X-Men (2000) – 7/10 superhero action movie review

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Cast / crew
Director and Story Writer: Bryan Singer
Screenplay Writer: David Hayter
Story Writer: Tom DeSanto
Producer: Lauren Shuler-Donner
Producer: Ralph Winter
Executive Producer: Stan Lee
Charles Xavier: Patrick Stewart
Logan / Wolverine: Hugh Jackman
Eric Lensherr: Ian McKellen
Halle Berry: Storm
Famke Janssen: Jean Grey
James Marsden: Cyclops
Bruce Davison: Senator Kelly
Raven Darkholme / Mystique: Rebecca Romijn-Stamos
Ray Park: Toad
Tyler Mane: Sabretooth
Anna Paquin: Rogue

X-Men (2000)

In the not-too-distant future, mankind is on the brink of a new stage of evolution. More and more children are revealing themselves as "mutants", genetically-altered people with superhuman powers. While the US government considers passing the Mutant Registration Act, two powerful mutants consider different ways of dealing with their species’ problem. Professor Charles Xavier believes in training them – including superteam the X-Men – but his old colleague, Magneto, believes that old humankind should be eliminated.

7/10

Bryan Singer’s movie is great when dealing with the characters and slightly under-achieving when it comes to special effects spectacle. The actors and the story are the strong point. The casting of Patrick Stewart and Ian McKellen was a master stroke and everyone got lucky getting Australian unknown Hugh Jackman in as Wolverine. Every scene with any of these chatting is brilliant; their charisma is engrossing and their story thought-provoking. Singer messes up some critical stuff, principally in the finalé, as he doesn’t seem to have had any idea about how to make superheroes look heroic, let alone superheroic, or to make spectacle spectacular. Everywhere else, though, he does a great job. Of particular note is a superbly intense 1944 prologue and the scene in which absolutely everything comes together: the railway station stand-off. It features Stewart and McKellen in a psychological battle of wit and will, showcases some car-chucking spectacle (non-CG, tellingly) and fits perfectly with everything about the characters and story and universe. It’s an outstanding sequence and one you’ll want to remember instead of the weak finalé.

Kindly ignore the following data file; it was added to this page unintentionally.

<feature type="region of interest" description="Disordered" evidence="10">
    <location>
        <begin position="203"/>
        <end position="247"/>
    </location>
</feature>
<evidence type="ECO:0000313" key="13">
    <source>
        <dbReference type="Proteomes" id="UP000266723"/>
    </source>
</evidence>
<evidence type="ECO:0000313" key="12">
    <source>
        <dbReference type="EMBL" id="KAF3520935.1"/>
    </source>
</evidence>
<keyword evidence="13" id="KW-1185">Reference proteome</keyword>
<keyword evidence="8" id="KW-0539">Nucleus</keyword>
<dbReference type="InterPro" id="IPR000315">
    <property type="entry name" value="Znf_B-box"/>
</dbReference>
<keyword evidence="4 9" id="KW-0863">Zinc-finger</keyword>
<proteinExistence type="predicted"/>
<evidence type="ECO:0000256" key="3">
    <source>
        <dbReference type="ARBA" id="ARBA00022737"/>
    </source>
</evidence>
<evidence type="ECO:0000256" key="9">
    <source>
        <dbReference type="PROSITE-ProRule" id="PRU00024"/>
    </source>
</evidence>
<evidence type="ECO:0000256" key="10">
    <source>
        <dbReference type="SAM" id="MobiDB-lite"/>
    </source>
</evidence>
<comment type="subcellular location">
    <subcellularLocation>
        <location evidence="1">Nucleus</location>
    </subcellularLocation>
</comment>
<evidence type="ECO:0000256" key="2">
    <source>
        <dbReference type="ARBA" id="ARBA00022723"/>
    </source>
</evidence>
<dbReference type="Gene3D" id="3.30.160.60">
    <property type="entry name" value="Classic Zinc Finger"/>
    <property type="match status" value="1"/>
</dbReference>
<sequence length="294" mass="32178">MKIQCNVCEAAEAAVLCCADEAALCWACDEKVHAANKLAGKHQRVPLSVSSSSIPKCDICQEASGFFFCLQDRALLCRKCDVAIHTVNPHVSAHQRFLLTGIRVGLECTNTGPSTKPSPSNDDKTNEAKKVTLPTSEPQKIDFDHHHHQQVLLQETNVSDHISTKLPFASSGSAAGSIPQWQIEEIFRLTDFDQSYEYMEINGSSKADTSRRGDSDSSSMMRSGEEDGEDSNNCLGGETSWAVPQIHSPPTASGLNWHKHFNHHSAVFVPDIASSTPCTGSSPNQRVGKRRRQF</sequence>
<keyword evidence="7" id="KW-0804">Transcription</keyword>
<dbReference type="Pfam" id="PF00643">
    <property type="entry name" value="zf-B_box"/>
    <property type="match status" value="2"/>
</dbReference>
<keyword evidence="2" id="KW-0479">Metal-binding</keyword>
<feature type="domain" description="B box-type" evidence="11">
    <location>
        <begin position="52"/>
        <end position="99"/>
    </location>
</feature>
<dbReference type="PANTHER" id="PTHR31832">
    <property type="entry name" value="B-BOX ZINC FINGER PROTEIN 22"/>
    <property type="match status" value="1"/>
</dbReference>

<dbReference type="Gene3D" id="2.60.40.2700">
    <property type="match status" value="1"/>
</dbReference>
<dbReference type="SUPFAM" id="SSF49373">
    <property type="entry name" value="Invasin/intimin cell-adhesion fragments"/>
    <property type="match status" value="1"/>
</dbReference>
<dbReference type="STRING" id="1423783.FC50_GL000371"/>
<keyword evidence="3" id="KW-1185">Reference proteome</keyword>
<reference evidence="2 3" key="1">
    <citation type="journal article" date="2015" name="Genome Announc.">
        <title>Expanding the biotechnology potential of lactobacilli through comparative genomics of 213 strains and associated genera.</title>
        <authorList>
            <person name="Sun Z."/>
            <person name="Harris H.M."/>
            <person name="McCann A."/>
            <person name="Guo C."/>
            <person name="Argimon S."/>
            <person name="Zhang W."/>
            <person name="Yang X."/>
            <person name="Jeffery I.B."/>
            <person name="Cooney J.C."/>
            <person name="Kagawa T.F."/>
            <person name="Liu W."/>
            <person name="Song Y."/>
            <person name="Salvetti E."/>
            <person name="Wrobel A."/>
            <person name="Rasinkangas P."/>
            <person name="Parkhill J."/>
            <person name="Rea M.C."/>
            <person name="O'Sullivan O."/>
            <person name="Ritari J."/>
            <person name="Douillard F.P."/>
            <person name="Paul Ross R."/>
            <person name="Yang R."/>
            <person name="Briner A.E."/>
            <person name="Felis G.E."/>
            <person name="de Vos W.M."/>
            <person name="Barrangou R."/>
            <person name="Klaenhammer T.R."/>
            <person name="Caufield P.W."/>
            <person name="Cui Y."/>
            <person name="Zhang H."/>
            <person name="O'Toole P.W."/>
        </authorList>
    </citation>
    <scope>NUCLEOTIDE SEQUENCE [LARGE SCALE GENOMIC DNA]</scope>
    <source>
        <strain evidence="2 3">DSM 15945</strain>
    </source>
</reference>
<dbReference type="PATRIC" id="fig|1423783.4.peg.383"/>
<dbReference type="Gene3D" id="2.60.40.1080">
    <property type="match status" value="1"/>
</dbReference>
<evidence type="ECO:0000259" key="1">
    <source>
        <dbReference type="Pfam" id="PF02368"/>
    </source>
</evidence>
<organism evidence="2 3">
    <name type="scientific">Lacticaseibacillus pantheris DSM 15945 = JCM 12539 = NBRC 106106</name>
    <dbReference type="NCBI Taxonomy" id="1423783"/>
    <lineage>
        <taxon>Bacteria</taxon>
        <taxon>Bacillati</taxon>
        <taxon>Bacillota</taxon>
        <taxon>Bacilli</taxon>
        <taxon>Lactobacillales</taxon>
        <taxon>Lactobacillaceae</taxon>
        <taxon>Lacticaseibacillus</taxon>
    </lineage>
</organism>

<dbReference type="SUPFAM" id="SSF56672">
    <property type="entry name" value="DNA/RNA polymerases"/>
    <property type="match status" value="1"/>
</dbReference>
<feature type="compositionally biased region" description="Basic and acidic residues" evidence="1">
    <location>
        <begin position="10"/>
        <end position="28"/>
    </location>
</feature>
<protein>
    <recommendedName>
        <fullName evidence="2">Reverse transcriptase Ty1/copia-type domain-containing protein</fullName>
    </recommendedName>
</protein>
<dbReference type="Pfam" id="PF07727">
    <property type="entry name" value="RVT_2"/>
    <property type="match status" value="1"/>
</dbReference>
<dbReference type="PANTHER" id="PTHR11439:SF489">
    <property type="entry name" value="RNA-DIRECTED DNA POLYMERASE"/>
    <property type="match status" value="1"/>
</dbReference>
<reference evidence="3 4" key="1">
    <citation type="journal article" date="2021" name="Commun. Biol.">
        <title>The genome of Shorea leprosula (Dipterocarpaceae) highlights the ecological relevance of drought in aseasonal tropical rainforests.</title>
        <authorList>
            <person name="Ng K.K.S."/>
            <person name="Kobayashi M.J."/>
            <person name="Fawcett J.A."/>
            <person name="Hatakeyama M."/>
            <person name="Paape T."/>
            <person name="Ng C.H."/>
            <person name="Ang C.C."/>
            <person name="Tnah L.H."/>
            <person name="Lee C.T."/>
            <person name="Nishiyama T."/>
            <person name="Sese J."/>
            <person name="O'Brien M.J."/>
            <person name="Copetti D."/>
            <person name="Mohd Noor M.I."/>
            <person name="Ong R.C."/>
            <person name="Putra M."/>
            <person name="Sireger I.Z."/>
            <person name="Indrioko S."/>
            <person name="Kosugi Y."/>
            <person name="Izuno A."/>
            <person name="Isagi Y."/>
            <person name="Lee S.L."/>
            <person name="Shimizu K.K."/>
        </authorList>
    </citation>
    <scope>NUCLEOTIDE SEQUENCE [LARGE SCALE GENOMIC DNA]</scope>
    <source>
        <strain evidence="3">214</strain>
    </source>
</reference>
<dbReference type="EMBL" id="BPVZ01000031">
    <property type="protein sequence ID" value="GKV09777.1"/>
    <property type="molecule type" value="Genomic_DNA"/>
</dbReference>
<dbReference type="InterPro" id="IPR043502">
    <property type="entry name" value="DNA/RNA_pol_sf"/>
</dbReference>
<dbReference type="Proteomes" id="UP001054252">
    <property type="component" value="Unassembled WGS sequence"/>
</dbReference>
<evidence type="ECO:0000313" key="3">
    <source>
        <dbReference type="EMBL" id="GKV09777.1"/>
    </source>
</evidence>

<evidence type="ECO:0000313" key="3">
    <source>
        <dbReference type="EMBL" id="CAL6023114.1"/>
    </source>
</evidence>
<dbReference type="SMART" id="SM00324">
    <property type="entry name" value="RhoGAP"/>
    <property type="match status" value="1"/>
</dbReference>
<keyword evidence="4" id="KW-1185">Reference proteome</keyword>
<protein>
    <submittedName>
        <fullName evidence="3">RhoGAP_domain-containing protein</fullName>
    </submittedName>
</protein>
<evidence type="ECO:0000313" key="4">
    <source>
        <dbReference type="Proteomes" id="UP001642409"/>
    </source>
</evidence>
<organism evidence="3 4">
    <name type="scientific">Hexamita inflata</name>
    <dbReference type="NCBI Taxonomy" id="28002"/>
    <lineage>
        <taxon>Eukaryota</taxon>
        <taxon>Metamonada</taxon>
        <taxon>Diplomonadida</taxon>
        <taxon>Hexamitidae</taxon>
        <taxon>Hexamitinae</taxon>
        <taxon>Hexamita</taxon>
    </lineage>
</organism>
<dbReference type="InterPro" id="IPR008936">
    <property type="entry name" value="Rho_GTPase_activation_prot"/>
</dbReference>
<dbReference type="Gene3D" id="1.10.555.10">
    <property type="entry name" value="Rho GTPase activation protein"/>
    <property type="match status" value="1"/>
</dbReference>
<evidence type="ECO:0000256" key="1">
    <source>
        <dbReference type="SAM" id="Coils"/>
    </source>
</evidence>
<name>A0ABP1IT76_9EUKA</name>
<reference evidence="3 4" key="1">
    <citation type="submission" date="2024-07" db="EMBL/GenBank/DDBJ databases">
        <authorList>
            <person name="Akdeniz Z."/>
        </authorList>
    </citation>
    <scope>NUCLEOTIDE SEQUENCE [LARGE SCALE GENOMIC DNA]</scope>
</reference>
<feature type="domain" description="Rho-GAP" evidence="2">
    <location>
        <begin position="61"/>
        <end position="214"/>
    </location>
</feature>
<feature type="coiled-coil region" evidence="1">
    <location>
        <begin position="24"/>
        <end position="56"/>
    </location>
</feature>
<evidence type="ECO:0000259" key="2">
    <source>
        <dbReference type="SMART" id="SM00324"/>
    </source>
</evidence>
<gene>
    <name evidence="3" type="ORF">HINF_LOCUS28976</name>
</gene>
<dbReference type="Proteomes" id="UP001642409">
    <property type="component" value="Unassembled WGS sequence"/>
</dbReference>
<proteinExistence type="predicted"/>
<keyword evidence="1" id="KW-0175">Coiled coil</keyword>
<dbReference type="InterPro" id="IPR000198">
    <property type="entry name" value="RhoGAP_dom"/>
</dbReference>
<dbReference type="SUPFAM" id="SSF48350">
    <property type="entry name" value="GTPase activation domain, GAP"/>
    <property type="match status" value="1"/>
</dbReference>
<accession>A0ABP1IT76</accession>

This movie contains

Breach (2006, Conspiracy Espionage Drama) – 8/10 movie review

Director: Billy Ray
Writer (Screenplay): Adam Mazer
Writer (Screenplay): William Rotko
Writer (Screenplay): Billy Ray
Writer (Story): Adam Mazer
Writer (Story): William Rotko
Producer: Bobby Newmyer
Producer: Scott Strauss
Producer: Scott Kroopf
Chris Cooper: Robert Hanssen
Ryan Phillippe: Eric O’Neill
Laura Linney: Kate Burroughs
Dennis Haysbert: Dean Plesac
Caroline Dhavernas: Juliana O’Neill
Gary Cole: Rich Garces
Bruce Davison: John O’Neill
Kathleen Quinlan: Bonnie Hanssen
Special Consultant: Eric O’Neill

Breach (2006)

2001: the traitorous activities of FBI man Robert Hanssen are about to come to end after 22 years of betraying his country. Eric O’Neill is assigned to be his assistant in a new department as they attempt to catch Hanssen in the act so that he can be arrested and prosecuted.

8/10

Conspiracy thriller that remains entirely compelling throughout and features an outstanding performance from Chris Cooper as the biggest traitor in US history. Laura Linney is also terrific but Ryan Phillippe is not in the same league. His big scenes feel the teensiest bit forced but it doesn’t undermine the movie. What does nearly undermine the movie is a scene where Chris Cooper’s car is disassembled and has to be quickly put back together. It’s far too reminiscent of the awesome gag in Police Squad (Testimony of Evil) where a massive American car is disassembled and hurriedly reassembled as a compact. Overall, it doesn’t matter as Cooper is so, so good that he makes it work and, with his star, co-writer / director Billy Ray (Shattered Glass) has made a high quality, beautifully-paced movie.

This movie contains a single sexual swear word, adult dialogue and violence and brief sex scene on videotape.

Classified 12A by BBFC. Persons under the age of 12 must be accompanied by an adult.